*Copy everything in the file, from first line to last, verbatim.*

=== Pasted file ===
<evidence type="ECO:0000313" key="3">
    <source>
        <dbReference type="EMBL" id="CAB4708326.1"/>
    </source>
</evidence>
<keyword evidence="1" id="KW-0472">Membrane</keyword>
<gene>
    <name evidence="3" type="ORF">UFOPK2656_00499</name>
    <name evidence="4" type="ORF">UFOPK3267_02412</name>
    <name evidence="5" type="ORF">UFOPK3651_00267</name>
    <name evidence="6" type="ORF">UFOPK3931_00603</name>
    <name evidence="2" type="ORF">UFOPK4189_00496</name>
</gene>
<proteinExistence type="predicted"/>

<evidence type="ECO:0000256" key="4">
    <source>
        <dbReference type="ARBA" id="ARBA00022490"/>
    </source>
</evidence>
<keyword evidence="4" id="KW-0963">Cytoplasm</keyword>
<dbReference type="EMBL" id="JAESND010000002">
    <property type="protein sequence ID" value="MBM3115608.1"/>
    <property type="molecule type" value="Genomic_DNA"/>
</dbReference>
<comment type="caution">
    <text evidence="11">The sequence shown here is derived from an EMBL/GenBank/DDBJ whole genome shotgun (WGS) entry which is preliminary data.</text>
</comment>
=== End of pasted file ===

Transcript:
<evidence type="ECO:0000313" key="3">
    <source>
        <dbReference type="EMBL" id="CAB4708326.1"/>
    </source>
</evidence>
<keyword evidence="1" id="KW-0472">Membrane</keyword>
<gene>
    <name evidence="3" type="ORF">UFOPK2656_00499</name>
    <name evidence="4" type="ORF">UFOPK3267_02412</name>
    <name evidence="5" type="ORF">UFOPK3651_00267</name>
    <name evidence="6" type="ORF">UFOPK3931_00603</name>
    <name evidence="2" type="ORF">UFOPK4189_00496</name>
</gene>
<proteinExistence type="predicted"/>

<evidence type="ECO:0000256" key="4">
    <source>
        <dbReference type="ARBA" id="ARBA00022490"/>
    </source>
</evidence>
<keyword evidence="4" id="KW-0963">Cytoplasm</keyword>
<dbReference type="EMBL" id="JAESND010000002">
    <property type="protein sequence ID" value="MBM3115608.1"/>
    <property type="molecule type" value="Genomic_DNA"/>
</dbReference>
<comment type="caution">
    <text evidence="11">The sequence shown here is derived from an EMBL/GenBank/DDBJ whole genome shotgun (WGS) entry which is preliminary data.</text>
</comment>